The trials of Ilya Bryzgalov have started early in his tenure as starting goaltender for the Philadelphia Flyers. It’s not news that he has been fairly inconsistent since the beginning of the season, but considering the size of the contract the Flyers offered him, the expectations are nothing short of colossal. In looking at how other starting goaltenders around the league were acquired, the failure to find a goaltender from within is a glaring factor in why the Flyers had to resort to breaking the bank for talent.
Nine teams, including the Flyers, chose free agency as the route to find a starting goaltender.
Free agency worked out very well for the Boston Bruins, as Tim Thomas has been a Vezina trophy winner and a Stanley Cup winner through his first three years with the black and gold, but the rest of the names are hit and miss. Nikolai Khabibulin is leading the competition in the NHL right now with a 0.97 goals-against-average and 0.964 save percentage for the Edmonton Oilers, but that doesn’t seem sustainable with the defense in front of him.
Only Anaheim and Minnesota signed free agents who were undrafted and never played in the NHL before starting for their respective teams (similar to Sergei Bobrovsky). Antti Niemi is excluded from this group because he was an undrafted goalie for the Chicago Blackhawks, not the San Jose Sharks.
Eight teams elected to trade for their starting goaltender.
The remaining thirteen teams drafted their starting goaltender, two of which have won the Stanley Cup (Marc-Andre Fleury with Pittsburgh and Cam Ward with Carolina). Excluding Steve Mason of the Columbus Blue Jackets, who was actually a Vezina trophy goaltender at one point of his career, this list includes the majority of the goaltenders often granted “elite” status.
That’s not to suggest that signing a free agent or trading for one doesn’t work, but many of these typically fall under the “stopgap” category versus franchise player. Ray Emery and Michael Leighton are perfect examples, who each saw their future with the Flyers dissolve following substantial injuries.
Going a step further, nine of the current goalies in the NHL were drafted in the first round and over half were drafted in the first three rounds. The Flyers historically have not held onto their first and second round draft picks for years at a time, though, and have only drafted goaltenders in the third round twice since 2006 (Adam Morrison and Jacob DeSerres).
The failure to address goaltending within the system is ultimately why they had to resort to gambling and overpaying in free agency.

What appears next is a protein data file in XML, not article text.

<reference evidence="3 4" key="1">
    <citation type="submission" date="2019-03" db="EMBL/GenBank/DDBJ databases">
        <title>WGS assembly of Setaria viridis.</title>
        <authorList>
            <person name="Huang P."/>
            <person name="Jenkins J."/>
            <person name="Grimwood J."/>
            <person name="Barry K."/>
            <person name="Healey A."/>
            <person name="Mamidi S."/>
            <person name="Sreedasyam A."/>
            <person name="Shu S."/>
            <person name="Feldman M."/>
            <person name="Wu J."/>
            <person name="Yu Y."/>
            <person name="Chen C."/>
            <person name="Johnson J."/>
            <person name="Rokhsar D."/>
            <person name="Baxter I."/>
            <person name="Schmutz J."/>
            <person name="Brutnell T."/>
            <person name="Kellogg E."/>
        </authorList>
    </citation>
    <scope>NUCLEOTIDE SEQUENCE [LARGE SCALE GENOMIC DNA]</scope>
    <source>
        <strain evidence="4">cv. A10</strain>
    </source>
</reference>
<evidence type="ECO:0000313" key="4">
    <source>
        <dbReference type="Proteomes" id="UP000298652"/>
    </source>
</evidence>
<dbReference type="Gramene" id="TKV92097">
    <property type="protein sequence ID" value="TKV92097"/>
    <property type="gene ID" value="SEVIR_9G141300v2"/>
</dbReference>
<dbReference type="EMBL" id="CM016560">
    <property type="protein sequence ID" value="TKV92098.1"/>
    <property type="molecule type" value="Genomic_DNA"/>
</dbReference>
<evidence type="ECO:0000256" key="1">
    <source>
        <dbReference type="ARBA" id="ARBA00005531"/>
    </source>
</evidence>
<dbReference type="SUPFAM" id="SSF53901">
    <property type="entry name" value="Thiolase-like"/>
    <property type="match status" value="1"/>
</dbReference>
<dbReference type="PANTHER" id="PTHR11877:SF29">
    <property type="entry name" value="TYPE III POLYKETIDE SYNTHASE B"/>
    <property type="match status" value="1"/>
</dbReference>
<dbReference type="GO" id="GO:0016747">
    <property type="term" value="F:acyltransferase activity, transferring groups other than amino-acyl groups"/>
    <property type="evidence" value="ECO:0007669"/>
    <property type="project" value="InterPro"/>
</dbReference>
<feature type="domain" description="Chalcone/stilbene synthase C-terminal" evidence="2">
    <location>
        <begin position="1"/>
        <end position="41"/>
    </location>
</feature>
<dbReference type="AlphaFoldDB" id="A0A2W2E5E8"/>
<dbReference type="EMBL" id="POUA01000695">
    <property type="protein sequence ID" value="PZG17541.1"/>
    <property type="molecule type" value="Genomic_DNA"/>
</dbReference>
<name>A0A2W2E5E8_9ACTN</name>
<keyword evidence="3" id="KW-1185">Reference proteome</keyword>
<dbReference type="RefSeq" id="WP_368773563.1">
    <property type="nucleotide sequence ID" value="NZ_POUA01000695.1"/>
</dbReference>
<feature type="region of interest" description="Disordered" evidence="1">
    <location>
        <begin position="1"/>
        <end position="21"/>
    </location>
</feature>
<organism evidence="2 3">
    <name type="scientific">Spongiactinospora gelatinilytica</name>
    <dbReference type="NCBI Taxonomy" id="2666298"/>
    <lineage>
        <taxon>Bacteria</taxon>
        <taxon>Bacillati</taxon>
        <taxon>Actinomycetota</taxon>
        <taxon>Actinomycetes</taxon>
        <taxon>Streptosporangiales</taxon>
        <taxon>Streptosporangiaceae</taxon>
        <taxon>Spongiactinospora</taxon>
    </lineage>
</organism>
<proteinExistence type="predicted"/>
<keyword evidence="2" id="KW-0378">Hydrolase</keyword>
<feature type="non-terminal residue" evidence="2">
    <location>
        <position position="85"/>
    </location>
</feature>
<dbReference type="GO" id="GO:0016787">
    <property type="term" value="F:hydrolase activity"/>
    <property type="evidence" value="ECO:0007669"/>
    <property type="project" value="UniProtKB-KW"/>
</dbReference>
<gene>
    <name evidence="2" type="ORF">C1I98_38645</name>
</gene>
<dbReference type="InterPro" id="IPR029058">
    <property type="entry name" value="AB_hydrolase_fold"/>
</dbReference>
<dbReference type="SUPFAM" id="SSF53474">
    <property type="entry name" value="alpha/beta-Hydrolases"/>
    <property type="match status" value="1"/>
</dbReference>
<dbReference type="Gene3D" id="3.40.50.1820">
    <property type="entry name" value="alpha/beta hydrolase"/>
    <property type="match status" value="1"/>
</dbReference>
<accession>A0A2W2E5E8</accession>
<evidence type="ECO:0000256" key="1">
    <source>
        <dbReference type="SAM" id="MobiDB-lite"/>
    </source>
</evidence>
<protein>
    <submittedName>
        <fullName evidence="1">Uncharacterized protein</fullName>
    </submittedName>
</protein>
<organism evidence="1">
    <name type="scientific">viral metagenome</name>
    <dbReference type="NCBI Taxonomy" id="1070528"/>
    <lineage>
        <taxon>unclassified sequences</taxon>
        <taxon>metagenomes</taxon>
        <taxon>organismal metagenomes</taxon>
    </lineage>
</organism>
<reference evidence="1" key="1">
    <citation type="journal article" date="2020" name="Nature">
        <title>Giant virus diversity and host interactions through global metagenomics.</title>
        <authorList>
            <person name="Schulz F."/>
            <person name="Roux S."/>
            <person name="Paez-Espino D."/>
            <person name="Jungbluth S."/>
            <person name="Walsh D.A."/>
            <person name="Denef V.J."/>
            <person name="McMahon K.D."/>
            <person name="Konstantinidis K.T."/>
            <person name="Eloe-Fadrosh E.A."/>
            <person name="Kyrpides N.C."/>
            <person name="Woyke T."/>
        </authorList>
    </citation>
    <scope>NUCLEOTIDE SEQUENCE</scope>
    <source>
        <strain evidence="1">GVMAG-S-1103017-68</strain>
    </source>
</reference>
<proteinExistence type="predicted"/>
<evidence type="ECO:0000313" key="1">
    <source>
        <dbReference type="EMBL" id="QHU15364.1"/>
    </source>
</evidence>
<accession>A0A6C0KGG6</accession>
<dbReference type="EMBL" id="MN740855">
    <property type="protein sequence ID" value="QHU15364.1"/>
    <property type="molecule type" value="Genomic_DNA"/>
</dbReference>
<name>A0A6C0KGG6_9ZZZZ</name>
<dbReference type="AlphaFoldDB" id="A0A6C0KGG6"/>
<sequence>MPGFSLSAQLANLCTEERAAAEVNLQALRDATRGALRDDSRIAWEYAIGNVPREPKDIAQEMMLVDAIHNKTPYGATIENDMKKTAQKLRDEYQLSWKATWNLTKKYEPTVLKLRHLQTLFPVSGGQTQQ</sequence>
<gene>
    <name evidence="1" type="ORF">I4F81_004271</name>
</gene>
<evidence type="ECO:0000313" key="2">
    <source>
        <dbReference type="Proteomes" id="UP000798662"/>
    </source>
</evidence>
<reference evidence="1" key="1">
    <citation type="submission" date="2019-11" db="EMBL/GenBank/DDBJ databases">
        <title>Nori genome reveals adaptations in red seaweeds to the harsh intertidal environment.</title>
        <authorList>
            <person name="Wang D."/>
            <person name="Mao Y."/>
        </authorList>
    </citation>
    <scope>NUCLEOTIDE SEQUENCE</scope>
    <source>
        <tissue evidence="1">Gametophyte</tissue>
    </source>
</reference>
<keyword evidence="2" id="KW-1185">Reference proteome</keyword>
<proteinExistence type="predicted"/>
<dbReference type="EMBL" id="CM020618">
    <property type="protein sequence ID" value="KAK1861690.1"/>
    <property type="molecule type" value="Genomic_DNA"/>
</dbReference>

Of the eight goaltenders drafted by the Flyers since 2005, only Jakub Kovar (2006 4th round pick) and Brad Phillips (2007 7th round pick) are still with the organization in some capacity. Phillips is a goaltender for the Flyers’ ECHL affiliate, the Trenton Titans, while Kovar’s rights are still in the Flyers’ possession thanks to the Czech Republic’s lack of a transfer agreement with the NHL.
According to Teemu of Broad Street Hockey, Kovar has an impressive 2.01 goals-against-average and 0.935 save percentage in 17 games played with HC České Budějovice of the Czech Extraliga. To the best of my knowledge, there have never been any serious discussions about Kovar ever coming to North America.
The other goaltending prospects were either disappointments or were let go before they had time to properly develop.
Former Phantoms netminder Nicola Riopel struggled in the AHL over the last two years, leading to his early departure, while Morrison, DeSerres, Michael Dupont and Joakim Eriksson were let go before making it to the Phantoms. Only Jeremy Duchesne actually played for the Flyers, relieving Brian Boucher in April 2010 as one of the goalies on the merry-go-round from hell that season. He is currently playing for the Saint-Georges CRS Express of the Ligue Nord-Américaine de Hockey, a semi-pro league in Quebec.
Should the Flyers hold onto their first round pick this year and finish in the top ten (meaning they draft somewhere between #21 and #30 overall), they would be wise to restock the system with a goaltender. Niko Hovinen is the only goalie in the system signed beyond this season and having fallback measures would be keen in the event that the Bryzgalov signing doesn’t pan out.
For the latest Flyers news and updates, you can follow me on twitter (@JoshJanet).